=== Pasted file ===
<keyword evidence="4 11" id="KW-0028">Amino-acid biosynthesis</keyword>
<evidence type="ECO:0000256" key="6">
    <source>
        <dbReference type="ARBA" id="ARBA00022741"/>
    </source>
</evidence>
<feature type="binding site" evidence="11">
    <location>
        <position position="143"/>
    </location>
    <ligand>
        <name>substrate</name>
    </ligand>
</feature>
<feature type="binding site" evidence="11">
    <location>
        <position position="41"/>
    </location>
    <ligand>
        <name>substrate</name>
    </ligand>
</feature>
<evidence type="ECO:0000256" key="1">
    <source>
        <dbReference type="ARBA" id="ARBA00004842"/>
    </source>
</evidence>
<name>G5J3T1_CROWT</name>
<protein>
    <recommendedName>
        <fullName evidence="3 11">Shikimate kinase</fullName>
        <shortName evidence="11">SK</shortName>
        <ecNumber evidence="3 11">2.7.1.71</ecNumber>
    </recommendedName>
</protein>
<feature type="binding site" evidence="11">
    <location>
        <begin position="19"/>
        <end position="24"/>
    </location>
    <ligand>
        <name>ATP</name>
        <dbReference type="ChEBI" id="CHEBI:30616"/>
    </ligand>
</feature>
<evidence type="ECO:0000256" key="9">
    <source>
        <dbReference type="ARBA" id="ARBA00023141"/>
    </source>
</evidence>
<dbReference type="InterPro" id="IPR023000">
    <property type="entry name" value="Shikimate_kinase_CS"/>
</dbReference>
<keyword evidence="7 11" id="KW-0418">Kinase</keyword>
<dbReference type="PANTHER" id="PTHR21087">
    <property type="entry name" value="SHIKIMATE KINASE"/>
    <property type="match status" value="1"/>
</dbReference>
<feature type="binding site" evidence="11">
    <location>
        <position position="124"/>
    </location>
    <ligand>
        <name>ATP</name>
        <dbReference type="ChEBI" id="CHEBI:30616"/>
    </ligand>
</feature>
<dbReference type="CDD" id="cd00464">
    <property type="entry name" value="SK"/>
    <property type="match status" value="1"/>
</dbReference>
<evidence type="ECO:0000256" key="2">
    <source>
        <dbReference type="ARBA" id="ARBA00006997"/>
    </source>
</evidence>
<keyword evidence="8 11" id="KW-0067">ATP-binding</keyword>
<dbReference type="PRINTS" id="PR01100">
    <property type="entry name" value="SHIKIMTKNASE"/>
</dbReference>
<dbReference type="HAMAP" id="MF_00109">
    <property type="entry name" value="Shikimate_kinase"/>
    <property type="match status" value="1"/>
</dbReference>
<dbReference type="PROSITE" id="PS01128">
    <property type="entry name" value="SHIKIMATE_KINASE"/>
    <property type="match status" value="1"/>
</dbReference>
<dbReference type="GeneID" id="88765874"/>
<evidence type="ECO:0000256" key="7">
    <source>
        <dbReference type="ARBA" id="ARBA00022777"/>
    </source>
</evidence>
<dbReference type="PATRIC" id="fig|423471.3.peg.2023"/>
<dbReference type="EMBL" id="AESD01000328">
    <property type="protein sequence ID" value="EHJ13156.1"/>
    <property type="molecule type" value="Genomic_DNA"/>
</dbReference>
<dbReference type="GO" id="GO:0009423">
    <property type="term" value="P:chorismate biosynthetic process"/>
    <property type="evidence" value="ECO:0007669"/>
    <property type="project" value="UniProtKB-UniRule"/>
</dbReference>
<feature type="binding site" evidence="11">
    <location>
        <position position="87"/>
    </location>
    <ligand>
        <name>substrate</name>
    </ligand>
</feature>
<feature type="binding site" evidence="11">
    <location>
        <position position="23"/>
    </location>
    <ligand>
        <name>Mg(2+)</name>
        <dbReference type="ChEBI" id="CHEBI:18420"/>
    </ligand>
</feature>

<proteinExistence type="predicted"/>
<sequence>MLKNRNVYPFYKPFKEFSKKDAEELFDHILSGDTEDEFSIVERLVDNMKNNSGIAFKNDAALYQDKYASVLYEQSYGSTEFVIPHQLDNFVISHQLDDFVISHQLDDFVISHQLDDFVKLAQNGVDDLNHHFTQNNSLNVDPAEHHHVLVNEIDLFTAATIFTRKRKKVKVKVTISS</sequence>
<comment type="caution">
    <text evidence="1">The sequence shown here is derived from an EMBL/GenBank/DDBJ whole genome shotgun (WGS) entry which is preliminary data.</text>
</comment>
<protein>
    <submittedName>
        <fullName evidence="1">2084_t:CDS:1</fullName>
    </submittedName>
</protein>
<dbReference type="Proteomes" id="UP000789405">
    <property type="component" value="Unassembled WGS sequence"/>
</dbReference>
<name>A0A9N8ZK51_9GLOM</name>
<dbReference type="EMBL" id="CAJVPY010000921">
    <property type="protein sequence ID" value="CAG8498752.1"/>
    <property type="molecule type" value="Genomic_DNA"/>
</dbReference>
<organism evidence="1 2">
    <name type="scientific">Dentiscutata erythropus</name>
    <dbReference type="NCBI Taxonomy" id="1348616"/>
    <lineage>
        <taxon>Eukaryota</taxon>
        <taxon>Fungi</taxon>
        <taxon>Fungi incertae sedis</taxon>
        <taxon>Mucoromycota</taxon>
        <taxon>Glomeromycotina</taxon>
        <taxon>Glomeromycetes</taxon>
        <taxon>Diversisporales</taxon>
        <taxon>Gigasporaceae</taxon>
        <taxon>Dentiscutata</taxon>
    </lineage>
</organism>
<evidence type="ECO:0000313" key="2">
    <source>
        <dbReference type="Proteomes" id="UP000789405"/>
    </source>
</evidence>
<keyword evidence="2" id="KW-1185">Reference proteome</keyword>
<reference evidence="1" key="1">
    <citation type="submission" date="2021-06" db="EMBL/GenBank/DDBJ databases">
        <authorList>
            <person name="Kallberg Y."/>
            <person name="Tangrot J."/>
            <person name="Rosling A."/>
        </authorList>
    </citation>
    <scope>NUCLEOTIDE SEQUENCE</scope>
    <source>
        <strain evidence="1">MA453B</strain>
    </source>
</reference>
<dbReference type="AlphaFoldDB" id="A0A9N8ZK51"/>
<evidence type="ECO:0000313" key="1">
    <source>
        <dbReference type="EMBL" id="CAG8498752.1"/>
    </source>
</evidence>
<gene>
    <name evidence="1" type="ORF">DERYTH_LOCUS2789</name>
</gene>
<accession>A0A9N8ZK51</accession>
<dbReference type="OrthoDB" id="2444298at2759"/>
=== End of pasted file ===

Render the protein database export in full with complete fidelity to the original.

<keyword evidence="4 11" id="KW-0028">Amino-acid biosynthesis</keyword>
<evidence type="ECO:0000256" key="6">
    <source>
        <dbReference type="ARBA" id="ARBA00022741"/>
    </source>
</evidence>
<feature type="binding site" evidence="11">
    <location>
        <position position="143"/>
    </location>
    <ligand>
        <name>substrate</name>
    </ligand>
</feature>
<feature type="binding site" evidence="11">
    <location>
        <position position="41"/>
    </location>
    <ligand>
        <name>substrate</name>
    </ligand>
</feature>
<evidence type="ECO:0000256" key="1">
    <source>
        <dbReference type="ARBA" id="ARBA00004842"/>
    </source>
</evidence>
<name>G5J3T1_CROWT</name>
<protein>
    <recommendedName>
        <fullName evidence="3 11">Shikimate kinase</fullName>
        <shortName evidence="11">SK</shortName>
        <ecNumber evidence="3 11">2.7.1.71</ecNumber>
    </recommendedName>
</protein>
<feature type="binding site" evidence="11">
    <location>
        <begin position="19"/>
        <end position="24"/>
    </location>
    <ligand>
        <name>ATP</name>
        <dbReference type="ChEBI" id="CHEBI:30616"/>
    </ligand>
</feature>
<evidence type="ECO:0000256" key="9">
    <source>
        <dbReference type="ARBA" id="ARBA00023141"/>
    </source>
</evidence>
<dbReference type="InterPro" id="IPR023000">
    <property type="entry name" value="Shikimate_kinase_CS"/>
</dbReference>
<keyword evidence="7 11" id="KW-0418">Kinase</keyword>
<dbReference type="PANTHER" id="PTHR21087">
    <property type="entry name" value="SHIKIMATE KINASE"/>
    <property type="match status" value="1"/>
</dbReference>
<feature type="binding site" evidence="11">
    <location>
        <position position="124"/>
    </location>
    <ligand>
        <name>ATP</name>
        <dbReference type="ChEBI" id="CHEBI:30616"/>
    </ligand>
</feature>
<dbReference type="CDD" id="cd00464">
    <property type="entry name" value="SK"/>
    <property type="match status" value="1"/>
</dbReference>
<evidence type="ECO:0000256" key="2">
    <source>
        <dbReference type="ARBA" id="ARBA00006997"/>
    </source>
</evidence>
<keyword evidence="8 11" id="KW-0067">ATP-binding</keyword>
<dbReference type="PRINTS" id="PR01100">
    <property type="entry name" value="SHIKIMTKNASE"/>
</dbReference>
<dbReference type="HAMAP" id="MF_00109">
    <property type="entry name" value="Shikimate_kinase"/>
    <property type="match status" value="1"/>
</dbReference>
<dbReference type="PROSITE" id="PS01128">
    <property type="entry name" value="SHIKIMATE_KINASE"/>
    <property type="match status" value="1"/>
</dbReference>
<dbReference type="GeneID" id="88765874"/>
<evidence type="ECO:0000256" key="7">
    <source>
        <dbReference type="ARBA" id="ARBA00022777"/>
    </source>
</evidence>
<dbReference type="PATRIC" id="fig|423471.3.peg.2023"/>
<dbReference type="EMBL" id="AESD01000328">
    <property type="protein sequence ID" value="EHJ13156.1"/>
    <property type="molecule type" value="Genomic_DNA"/>
</dbReference>
<dbReference type="GO" id="GO:0009423">
    <property type="term" value="P:chorismate biosynthetic process"/>
    <property type="evidence" value="ECO:0007669"/>
    <property type="project" value="UniProtKB-UniRule"/>
</dbReference>
<feature type="binding site" evidence="11">
    <location>
        <position position="87"/>
    </location>
    <ligand>
        <name>substrate</name>
    </ligand>
</feature>
<feature type="binding site" evidence="11">
    <location>
        <position position="23"/>
    </location>
    <ligand>
        <name>Mg(2+)</name>
        <dbReference type="ChEBI" id="CHEBI:18420"/>
    </ligand>
</feature>

<proteinExistence type="predicted"/>
<sequence>MLKNRNVYPFYKPFKEFSKKDAEELFDHILSGDTEDEFSIVERLVDNMKNNSGIAFKNDAALYQDKYASVLYEQSYGSTEFVIPHQLDNFVISHQLDDFVISHQLDDFVISHQLDDFVKLAQNGVDDLNHHFTQNNSLNVDPAEHHHVLVNEIDLFTAATIFTRKRKKVKVKVTISS</sequence>
<comment type="caution">
    <text evidence="1">The sequence shown here is derived from an EMBL/GenBank/DDBJ whole genome shotgun (WGS) entry which is preliminary data.</text>
</comment>
<protein>
    <submittedName>
        <fullName evidence="1">2084_t:CDS:1</fullName>
    </submittedName>
</protein>
<dbReference type="Proteomes" id="UP000789405">
    <property type="component" value="Unassembled WGS sequence"/>
</dbReference>
<name>A0A9N8ZK51_9GLOM</name>
<dbReference type="EMBL" id="CAJVPY010000921">
    <property type="protein sequence ID" value="CAG8498752.1"/>
    <property type="molecule type" value="Genomic_DNA"/>
</dbReference>
<organism evidence="1 2">
    <name type="scientific">Dentiscutata erythropus</name>
    <dbReference type="NCBI Taxonomy" id="1348616"/>
    <lineage>
        <taxon>Eukaryota</taxon>
        <taxon>Fungi</taxon>
        <taxon>Fungi incertae sedis</taxon>
        <taxon>Mucoromycota</taxon>
        <taxon>Glomeromycotina</taxon>
        <taxon>Glomeromycetes</taxon>
        <taxon>Diversisporales</taxon>
        <taxon>Gigasporaceae</taxon>
        <taxon>Dentiscutata</taxon>
    </lineage>
</organism>
<evidence type="ECO:0000313" key="2">
    <source>
        <dbReference type="Proteomes" id="UP000789405"/>
    </source>
</evidence>
<keyword evidence="2" id="KW-1185">Reference proteome</keyword>
<reference evidence="1" key="1">
    <citation type="submission" date="2021-06" db="EMBL/GenBank/DDBJ databases">
        <authorList>
            <person name="Kallberg Y."/>
            <person name="Tangrot J."/>
            <person name="Rosling A."/>
        </authorList>
    </citation>
    <scope>NUCLEOTIDE SEQUENCE</scope>
    <source>
        <strain evidence="1">MA453B</strain>
    </source>
</reference>
<dbReference type="AlphaFoldDB" id="A0A9N8ZK51"/>
<evidence type="ECO:0000313" key="1">
    <source>
        <dbReference type="EMBL" id="CAG8498752.1"/>
    </source>
</evidence>
<gene>
    <name evidence="1" type="ORF">DERYTH_LOCUS2789</name>
</gene>
<accession>A0A9N8ZK51</accession>
<dbReference type="OrthoDB" id="2444298at2759"/>